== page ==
The Lost Prince by Julie Kagawa
Publisher: Harlequin Teen
Publication date: October 23rd 2012
My rating: 2.5 stars
Don’t look at Them. Never let Them know you can see Them.
That is Ethan Chase’s unbreakable rule. Until the fey he avoids at all costs—including his reputation—begin to disappear, and Ethan is attacked. Now he must change the rules to protect his family. To save a girl he never thought he’d dare to fall for.
Ethan thought he had protected himself from his older sister’s world—the land of Faery. His previous time in the Iron Realm left him with nothing but fear and disgust for the world Meghan Chase has made her home, a land of myth and talking cats, of magic and seductive enemies. But when destiny comes for Ethan, there is no escape from a danger long, long forgotten.
The Lost Prince was an entertaining adventure, a story that any fan of Kagawa’s Fey series will enjoy.
When we last left off, Ethan Chase was the toddler/younger brother of Meghan Chase, one who also had “The Sight,” in other words, he could see faeries. He has nothing but contempt for the Fey. In his mind they took his sister and have made his everyday life a nightmare. Now at sixteen, Ethan tries to stay out of trouble but with the Fey in his life, this is impossible. He keeps every one at a distance for fear of bringing his problems onto to them as well. After getting kicked out of this last school for starting a library fire, during a Fey altercation, Ethan is plopped into the middle of the school year and has to deal with fitting in and the rumors of his delinquency that follow him. Enter Mackenzie St. James, the fearless girl-reporter that won’t take “no” for an answer. She’s determined to get to the bottom of the mysterious “bad-boy” Ethan, and what makes him tick. Unfortunately for her, this propels her straight into trouble, because wherever Ethan is, the Fey are sure to be nearby.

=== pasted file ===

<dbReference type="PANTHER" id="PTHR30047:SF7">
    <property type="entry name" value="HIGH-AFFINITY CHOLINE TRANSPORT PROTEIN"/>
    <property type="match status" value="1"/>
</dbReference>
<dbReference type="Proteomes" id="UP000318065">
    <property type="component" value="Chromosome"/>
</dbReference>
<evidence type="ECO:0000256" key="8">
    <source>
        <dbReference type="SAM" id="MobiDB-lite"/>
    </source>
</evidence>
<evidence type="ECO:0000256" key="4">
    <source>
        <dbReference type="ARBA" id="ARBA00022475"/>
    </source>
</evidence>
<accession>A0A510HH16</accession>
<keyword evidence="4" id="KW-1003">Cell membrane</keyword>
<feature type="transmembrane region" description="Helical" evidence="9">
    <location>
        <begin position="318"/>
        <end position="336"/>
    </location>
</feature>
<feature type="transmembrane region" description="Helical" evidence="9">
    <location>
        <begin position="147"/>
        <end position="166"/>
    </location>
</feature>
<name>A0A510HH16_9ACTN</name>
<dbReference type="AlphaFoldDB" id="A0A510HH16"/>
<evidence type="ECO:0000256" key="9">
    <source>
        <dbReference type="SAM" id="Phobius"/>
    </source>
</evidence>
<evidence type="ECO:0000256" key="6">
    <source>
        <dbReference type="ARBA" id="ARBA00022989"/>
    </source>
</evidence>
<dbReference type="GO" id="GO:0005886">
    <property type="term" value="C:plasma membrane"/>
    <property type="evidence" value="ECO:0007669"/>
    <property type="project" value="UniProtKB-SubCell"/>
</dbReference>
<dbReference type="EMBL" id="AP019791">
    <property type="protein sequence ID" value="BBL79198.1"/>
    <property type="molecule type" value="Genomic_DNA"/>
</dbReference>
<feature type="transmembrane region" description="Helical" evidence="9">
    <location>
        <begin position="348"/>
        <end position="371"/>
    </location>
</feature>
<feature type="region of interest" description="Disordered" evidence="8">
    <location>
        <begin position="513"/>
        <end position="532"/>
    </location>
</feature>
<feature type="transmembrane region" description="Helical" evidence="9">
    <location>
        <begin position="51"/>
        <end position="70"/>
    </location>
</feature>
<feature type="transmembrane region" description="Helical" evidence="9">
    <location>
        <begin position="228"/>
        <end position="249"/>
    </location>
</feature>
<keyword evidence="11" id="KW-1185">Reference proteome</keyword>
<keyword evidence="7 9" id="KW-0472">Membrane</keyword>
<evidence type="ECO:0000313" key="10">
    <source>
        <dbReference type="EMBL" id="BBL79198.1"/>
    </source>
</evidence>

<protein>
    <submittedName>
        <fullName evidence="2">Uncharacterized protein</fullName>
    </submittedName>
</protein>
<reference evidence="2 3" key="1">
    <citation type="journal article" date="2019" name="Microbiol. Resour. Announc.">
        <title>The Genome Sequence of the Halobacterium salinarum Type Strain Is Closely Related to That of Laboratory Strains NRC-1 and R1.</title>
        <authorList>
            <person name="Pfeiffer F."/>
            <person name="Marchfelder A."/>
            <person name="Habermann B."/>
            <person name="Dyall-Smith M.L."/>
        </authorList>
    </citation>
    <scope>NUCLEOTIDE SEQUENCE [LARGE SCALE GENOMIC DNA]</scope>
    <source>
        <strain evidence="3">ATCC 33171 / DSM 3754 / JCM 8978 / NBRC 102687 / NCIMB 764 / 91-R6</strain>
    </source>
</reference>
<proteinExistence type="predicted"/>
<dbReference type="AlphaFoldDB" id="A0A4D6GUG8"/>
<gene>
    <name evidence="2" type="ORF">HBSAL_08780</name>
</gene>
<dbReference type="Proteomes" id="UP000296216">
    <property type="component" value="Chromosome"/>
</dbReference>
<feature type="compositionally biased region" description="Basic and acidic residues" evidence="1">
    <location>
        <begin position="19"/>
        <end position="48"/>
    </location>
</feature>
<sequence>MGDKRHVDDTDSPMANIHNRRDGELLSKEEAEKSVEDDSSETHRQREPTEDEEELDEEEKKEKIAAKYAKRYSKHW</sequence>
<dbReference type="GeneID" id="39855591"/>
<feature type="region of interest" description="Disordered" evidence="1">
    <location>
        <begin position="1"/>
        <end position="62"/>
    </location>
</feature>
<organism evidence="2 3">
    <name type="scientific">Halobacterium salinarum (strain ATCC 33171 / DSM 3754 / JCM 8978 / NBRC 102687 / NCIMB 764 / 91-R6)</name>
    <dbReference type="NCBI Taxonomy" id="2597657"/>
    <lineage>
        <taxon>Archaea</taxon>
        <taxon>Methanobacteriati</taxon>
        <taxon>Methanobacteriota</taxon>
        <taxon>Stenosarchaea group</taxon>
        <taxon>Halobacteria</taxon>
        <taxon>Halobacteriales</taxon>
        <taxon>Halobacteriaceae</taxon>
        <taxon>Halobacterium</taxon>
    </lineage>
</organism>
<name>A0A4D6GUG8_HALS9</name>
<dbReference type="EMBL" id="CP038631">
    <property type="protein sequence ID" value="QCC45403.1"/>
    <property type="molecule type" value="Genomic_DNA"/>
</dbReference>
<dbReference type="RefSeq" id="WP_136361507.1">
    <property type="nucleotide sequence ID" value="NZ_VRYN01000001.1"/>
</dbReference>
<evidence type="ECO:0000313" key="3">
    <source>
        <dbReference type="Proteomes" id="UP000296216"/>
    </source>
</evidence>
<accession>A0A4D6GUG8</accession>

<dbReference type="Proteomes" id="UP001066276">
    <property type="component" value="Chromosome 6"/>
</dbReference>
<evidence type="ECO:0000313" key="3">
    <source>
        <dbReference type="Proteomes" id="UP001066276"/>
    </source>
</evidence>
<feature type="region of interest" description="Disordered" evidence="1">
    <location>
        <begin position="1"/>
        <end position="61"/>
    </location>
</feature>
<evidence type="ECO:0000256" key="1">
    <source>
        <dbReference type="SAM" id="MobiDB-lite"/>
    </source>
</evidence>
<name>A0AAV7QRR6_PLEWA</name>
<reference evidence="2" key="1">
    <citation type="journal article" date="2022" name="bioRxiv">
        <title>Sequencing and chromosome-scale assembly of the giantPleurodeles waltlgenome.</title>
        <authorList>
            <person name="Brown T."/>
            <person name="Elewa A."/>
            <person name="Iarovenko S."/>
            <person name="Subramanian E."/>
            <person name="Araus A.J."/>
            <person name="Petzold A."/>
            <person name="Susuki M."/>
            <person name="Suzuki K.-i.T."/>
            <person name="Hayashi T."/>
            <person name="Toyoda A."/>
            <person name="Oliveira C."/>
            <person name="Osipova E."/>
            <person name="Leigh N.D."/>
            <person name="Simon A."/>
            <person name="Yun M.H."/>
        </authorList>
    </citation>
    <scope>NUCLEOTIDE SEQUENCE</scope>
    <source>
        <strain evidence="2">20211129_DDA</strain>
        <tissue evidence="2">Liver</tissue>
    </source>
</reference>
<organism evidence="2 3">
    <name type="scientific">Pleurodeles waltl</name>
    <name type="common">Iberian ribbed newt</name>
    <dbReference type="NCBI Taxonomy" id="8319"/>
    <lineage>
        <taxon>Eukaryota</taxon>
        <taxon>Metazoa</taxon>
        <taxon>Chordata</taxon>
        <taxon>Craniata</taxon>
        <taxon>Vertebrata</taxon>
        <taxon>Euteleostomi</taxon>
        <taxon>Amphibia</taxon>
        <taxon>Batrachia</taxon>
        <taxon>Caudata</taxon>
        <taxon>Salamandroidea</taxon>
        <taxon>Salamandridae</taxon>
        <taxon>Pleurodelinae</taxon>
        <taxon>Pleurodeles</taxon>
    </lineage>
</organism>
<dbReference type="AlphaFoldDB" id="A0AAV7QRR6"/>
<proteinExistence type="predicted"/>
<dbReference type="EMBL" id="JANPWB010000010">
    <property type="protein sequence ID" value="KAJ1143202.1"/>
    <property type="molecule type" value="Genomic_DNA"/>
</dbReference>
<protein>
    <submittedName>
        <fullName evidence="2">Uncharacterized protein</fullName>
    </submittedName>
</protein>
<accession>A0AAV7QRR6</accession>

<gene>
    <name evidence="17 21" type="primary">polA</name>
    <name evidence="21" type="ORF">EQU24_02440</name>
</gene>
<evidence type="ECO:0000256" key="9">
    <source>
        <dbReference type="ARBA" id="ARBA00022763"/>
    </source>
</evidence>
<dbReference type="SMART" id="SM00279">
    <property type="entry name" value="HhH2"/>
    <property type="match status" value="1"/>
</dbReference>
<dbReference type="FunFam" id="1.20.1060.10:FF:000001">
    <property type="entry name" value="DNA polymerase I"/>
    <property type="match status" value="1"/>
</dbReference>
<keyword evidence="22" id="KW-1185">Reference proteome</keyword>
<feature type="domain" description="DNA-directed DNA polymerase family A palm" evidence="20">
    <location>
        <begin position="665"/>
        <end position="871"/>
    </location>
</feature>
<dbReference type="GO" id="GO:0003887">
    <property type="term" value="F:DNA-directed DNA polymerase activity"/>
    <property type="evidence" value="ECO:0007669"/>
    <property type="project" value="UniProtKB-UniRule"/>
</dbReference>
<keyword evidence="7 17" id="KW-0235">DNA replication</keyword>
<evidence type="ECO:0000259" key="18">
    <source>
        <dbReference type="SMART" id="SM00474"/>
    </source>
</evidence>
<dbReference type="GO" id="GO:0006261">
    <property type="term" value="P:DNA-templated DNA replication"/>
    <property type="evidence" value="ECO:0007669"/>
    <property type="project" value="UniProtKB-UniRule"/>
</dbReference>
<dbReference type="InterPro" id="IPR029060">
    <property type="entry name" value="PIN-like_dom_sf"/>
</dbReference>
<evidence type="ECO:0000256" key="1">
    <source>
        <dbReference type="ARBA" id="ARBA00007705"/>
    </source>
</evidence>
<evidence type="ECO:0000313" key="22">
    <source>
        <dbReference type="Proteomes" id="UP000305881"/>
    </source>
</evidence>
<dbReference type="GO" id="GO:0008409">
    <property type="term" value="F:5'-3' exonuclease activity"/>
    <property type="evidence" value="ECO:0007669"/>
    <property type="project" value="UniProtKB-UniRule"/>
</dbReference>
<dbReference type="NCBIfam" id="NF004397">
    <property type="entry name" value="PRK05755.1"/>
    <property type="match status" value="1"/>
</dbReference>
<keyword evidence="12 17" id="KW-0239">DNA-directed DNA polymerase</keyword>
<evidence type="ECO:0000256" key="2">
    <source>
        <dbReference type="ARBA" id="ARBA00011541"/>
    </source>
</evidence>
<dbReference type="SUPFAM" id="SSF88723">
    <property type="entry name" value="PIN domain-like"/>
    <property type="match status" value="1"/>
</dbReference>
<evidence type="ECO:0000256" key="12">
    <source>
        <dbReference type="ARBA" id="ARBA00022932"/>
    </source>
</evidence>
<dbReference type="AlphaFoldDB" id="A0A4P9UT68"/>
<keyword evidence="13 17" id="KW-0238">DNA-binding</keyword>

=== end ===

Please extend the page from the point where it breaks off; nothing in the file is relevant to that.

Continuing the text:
I must admit, I wasn’t the biggest fan of Kagawa’s Fey series. I didn’t dislike the series, but I wasn’t blown away by it. There are legions of fans that have a completely different opinion, so I may not be the best judge for this story. Detailed and descriptive world-building usually leaves me yawning, and Kagawa is the queen of world-building. I had fun reading this but it didn’t knock my socks off. I felt like both Ethan and Kenzie’s voices were very young, so I had a hard time connecting to either one of them. I’m big on character development, and I feel these stories are more world-building and plot driven. With that said, the plot wasn’t something surprising or out of the ordinary, and I guessed a couple of the twists without much thought.